Qualcomm shuts down FLO TV

In a move that had been anticipated for months, Qualcomm is ceasing operations of its multichannel mobile video service, FLO TV, due to lackluster interest from consumers and is shifting its focus to leasing its network wholesale to other telcos and data service providers. This comes after years of expert opinion and customer surveys predicting that mobile video services would be highly popular. Most agree that the division that runs FLO TV, MediaFLO, was hindered by economic conditions as well as the availability of TV shows and other video via the Internet, accessed through the new generation of smart phones, for free (or at least the price of a data service plan).

Bill Stone, president of MediaFlo and FLO TV, said the service would shut down by the end of the year. The company is reportedly in discussions with AT&T and Verizon to keep FLO TV programming available to customers with compatible phones who now subscribe to the service via AT&T and Verizon.

Requiring special transmission technology (exciters and other products sold by Harris, Rohde & Schwarz, Thomson and others) to transmit the signal to proprietary MediaFLO devices, the FLO broadcast technology uses the 700MHz spectrum to deliver programming to phones and devices equipped with transceivers.

There’s no denying the technology’s efficiency or flexibility to deliver different types of content within a single FLO stream. According to MediaFLO documentation, a FLO-based programming service that offers 30fps video with stereo audio can include 14 real-time streaming video channels of wide-area content (e.g., national content) and five real-time streaming video channels of local market-specific content.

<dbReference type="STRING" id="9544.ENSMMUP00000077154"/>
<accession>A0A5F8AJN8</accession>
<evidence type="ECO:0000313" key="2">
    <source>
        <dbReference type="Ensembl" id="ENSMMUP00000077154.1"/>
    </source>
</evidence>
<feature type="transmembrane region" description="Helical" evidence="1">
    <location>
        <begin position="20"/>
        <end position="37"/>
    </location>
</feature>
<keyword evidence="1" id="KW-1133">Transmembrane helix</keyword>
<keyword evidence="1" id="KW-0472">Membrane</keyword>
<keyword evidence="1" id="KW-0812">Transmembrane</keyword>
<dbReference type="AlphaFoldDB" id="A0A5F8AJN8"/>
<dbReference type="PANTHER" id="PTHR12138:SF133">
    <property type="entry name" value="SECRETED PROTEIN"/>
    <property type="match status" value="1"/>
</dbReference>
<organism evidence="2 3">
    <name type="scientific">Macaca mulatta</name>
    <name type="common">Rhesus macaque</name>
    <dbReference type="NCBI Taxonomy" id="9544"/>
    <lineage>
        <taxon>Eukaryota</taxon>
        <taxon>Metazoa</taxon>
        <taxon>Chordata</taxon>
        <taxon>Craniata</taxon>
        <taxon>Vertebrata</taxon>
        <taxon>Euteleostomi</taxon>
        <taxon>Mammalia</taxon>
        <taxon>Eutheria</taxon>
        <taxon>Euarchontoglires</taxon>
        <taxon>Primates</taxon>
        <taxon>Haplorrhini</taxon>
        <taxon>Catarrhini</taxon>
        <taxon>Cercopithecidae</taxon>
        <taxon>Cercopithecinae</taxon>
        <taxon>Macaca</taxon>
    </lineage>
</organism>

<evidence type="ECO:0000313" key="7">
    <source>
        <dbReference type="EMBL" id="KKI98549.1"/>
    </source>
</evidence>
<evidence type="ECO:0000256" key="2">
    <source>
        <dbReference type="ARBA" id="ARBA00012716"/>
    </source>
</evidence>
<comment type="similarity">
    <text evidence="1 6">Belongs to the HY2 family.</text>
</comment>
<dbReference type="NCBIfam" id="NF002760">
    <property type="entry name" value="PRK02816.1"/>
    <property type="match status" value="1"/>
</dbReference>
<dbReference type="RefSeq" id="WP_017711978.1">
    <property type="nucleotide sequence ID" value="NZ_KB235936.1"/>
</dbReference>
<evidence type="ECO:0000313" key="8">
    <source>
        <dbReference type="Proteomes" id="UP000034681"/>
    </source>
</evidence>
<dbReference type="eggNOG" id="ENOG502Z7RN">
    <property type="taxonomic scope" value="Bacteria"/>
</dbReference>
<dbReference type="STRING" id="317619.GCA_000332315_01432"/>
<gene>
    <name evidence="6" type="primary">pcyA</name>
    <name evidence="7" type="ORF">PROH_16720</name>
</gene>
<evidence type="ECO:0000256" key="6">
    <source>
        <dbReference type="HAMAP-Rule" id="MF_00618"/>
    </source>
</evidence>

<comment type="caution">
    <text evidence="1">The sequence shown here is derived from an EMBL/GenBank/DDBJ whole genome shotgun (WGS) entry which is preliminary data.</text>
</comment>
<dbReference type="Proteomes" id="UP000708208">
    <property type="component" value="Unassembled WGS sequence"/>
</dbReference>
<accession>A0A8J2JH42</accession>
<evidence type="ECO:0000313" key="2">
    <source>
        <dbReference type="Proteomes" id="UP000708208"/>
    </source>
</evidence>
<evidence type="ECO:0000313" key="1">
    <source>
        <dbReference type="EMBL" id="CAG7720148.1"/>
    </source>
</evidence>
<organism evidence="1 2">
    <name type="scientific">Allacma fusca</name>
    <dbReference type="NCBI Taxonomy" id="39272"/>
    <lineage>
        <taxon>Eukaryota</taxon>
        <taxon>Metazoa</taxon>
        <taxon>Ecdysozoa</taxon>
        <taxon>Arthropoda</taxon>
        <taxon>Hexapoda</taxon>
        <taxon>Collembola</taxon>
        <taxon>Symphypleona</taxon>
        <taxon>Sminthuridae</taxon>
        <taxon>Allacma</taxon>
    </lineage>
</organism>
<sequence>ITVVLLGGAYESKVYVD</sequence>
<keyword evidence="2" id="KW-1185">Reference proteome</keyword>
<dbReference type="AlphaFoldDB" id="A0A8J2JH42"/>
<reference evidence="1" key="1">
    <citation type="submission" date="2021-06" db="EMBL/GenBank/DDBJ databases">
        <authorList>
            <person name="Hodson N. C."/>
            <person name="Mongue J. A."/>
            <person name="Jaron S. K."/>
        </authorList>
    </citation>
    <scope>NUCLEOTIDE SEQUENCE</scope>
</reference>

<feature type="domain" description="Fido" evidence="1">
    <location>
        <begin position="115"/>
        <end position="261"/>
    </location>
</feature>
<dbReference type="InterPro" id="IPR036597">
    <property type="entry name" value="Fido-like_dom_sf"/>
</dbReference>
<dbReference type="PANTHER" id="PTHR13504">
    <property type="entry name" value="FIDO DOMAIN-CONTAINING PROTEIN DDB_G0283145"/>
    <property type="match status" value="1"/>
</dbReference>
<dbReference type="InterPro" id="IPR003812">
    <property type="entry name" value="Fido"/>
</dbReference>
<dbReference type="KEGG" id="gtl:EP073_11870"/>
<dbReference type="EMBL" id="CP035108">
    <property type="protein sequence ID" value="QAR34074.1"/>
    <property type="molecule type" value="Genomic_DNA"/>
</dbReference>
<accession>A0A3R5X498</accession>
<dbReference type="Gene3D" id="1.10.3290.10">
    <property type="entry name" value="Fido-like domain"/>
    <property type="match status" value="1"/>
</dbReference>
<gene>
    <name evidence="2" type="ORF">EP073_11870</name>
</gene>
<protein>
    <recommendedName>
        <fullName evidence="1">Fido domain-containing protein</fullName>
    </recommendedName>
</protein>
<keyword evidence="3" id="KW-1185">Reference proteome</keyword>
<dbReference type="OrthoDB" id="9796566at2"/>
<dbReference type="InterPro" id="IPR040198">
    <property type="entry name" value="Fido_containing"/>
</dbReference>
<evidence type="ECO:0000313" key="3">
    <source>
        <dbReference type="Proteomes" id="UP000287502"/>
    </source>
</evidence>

“This can be delivered concurrently with 50 nationwide non-real-time channels (consisting of prerecorded content) and 15 local non-real-time channels, with each channel providing up to 20 minutes of content per day. Non-real-time content can be delivered in the background and made available for viewing in accordance with a provided program guide,” according to the company.

In June, Qualcomm CEO Paul Jacobs acknowledged the consumer service's problems and suggested the company might be better off focusing on using its spectrum and network to distribute other content. At that time he said the spectrum itself is worth almost $2 billion, “based on the latest spectrum auction."

The FLO TV mobile video service was launched in 2007 with the support of Verizon Wireless and programming from NBC Universal, ESPN, News Corp., ABC Networks, Discovery and Viacom. In 2008, AT&T announced its support, and some additional international trials occurred that year as well. They began amid much fanfare as well as fear that it would take business away from traditional TV broadcasters.

That never happened to any real extent. Limited availability on mobile devices and an inability to achieve full national coverage were hurdles Qualcomm was never able to overcome. Consumers also were not as interested in paying for content on the go as some had predicted. The one type of content that had some traction with subscribers was live sports.

Qualcomm's FLO TV store, which sold a stand-alone unit that could be used indoors or mounted inside automobiles, is no longer open. The FLO TV service was only available on a select few mobile phones, and it required users to pay a monthly service fee. The direct-to-consumer units (manufactured by HTC) have been sold in Best Buy locations across the country.